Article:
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Washington, 12 Feb. 2016 —While scientists study Zika virus, the Pan American Health Organization is urging countries to strengthen surveillance, laboratory diagnosis, risk communication and "vector control, which is the tool we have at hand to ensure that we minimize the impact of this virus on the people of the Americas," according to Dr. Marcos Espinal, director of Communicable Diseases and Health Analysis at the Pan American Health Organization.

dr-espinal-aaas"A lot of questions are not yet answered about Zika virus and its possible links to microcephaly and Guillain Barre, but we are working to mitigate its impact," Espinal said. He was speaking at an American Association for the Advancement of Science news briefing today, along with Dr. Anthony Fauci of NIH and Dr. Chris Dye of the World Health Organization.

PAHO has developed a strategy to help countries mitigate the impact of Zika by strengthening their abilities to detect the introduction and spread of the virus, reduce mosquito populations, ensure the necessary healthcare services, and effectively communicate with the public on risks and prevention measures.

Aedes mosquitoes—the main vector for Zika transmission—are present in all the region's countries except Canada and continental Chile. "In parallel to the scientific studies, we need to focus on vector control and management," Espinal said. "That will allow us to minimize the impact and take care of dengue and chikungunya at the same time."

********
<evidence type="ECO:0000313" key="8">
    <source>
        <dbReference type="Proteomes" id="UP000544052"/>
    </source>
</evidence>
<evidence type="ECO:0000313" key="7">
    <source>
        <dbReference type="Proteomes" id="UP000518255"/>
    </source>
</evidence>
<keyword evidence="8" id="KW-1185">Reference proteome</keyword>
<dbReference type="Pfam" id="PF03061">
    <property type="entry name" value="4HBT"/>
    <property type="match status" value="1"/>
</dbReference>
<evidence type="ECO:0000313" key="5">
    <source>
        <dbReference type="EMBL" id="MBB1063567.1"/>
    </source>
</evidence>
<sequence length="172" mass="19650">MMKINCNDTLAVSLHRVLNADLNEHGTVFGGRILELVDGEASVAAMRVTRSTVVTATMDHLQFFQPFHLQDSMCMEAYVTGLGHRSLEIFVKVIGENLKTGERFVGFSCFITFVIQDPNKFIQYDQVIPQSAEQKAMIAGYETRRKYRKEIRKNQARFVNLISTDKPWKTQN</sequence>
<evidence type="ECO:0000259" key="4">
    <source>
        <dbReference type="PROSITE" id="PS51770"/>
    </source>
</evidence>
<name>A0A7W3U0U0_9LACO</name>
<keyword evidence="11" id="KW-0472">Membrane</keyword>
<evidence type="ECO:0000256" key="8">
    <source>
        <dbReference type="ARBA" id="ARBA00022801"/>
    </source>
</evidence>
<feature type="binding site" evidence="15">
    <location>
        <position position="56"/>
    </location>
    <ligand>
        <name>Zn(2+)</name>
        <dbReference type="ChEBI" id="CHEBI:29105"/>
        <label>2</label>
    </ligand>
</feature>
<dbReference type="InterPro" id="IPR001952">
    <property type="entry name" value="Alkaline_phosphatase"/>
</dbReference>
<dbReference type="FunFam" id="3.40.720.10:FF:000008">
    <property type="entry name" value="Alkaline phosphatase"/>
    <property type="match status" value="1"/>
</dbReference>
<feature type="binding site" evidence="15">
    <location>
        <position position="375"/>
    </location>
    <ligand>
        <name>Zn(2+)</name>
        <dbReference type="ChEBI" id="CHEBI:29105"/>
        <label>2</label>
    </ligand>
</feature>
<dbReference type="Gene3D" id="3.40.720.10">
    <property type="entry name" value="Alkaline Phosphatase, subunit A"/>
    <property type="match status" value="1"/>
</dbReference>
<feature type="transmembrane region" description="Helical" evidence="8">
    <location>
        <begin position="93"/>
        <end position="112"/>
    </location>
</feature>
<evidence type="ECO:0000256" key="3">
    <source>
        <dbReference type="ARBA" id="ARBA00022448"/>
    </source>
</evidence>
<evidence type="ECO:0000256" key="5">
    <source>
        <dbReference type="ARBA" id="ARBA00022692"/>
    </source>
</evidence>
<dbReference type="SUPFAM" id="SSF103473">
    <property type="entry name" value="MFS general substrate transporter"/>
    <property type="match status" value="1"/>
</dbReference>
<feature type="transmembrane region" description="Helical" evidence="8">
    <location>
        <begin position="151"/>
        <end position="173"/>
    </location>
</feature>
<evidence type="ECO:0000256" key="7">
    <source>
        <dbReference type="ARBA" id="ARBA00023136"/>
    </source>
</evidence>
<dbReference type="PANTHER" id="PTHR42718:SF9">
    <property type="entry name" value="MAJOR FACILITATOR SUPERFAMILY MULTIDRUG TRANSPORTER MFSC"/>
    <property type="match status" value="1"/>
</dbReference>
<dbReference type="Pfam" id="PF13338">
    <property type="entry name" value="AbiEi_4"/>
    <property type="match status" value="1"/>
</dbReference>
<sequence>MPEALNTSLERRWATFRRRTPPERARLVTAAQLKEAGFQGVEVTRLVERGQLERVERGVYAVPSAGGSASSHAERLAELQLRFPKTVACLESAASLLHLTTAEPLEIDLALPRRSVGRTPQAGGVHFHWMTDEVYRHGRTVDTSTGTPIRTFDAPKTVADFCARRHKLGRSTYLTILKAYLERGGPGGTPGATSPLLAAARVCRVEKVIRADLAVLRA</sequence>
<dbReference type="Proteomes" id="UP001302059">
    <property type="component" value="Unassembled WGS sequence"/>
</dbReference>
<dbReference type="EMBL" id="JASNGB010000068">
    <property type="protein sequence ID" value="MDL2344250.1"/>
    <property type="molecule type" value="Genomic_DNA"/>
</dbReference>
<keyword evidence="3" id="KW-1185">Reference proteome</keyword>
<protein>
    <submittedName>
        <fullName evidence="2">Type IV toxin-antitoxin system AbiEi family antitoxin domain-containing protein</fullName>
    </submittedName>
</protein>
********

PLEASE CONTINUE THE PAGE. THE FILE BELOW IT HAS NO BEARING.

Outbreaks of dengue and chikungunya, which are transmitted by the same Aedes mosquito as Zika, are continuing in many countries. Espinal noted that over 2.3 million cases of dengue and 600,000 cases of chikungunya were reported in the Americas in 2015.

The Zika virus a mosquito-borne virus that is new to the Americas, has spread rapidly because the population of the Americas had not previously been exposed to it and lacks immunity. Since Brazil reported the first cases of local transmission of the virus in May 2015, it has spread to 26 countries and territories of the Americas.

Work is continuing on research and development in vaccines, therapeutics, and diagnostics for Zika virus, Espinal noted.

PAHO, founded in 1902, is the oldest international public health organization in the world. It works with its member countries to improve the health and the quality of life of the people of the Americas. It also serves as the Regional Office for the Americas of WHO.


PAHO Strategy for Enhancing National Capacity to Respond to Zika virus Epidemic in the Americas
Countries and territories with Zika autochthonous transmission in the Americas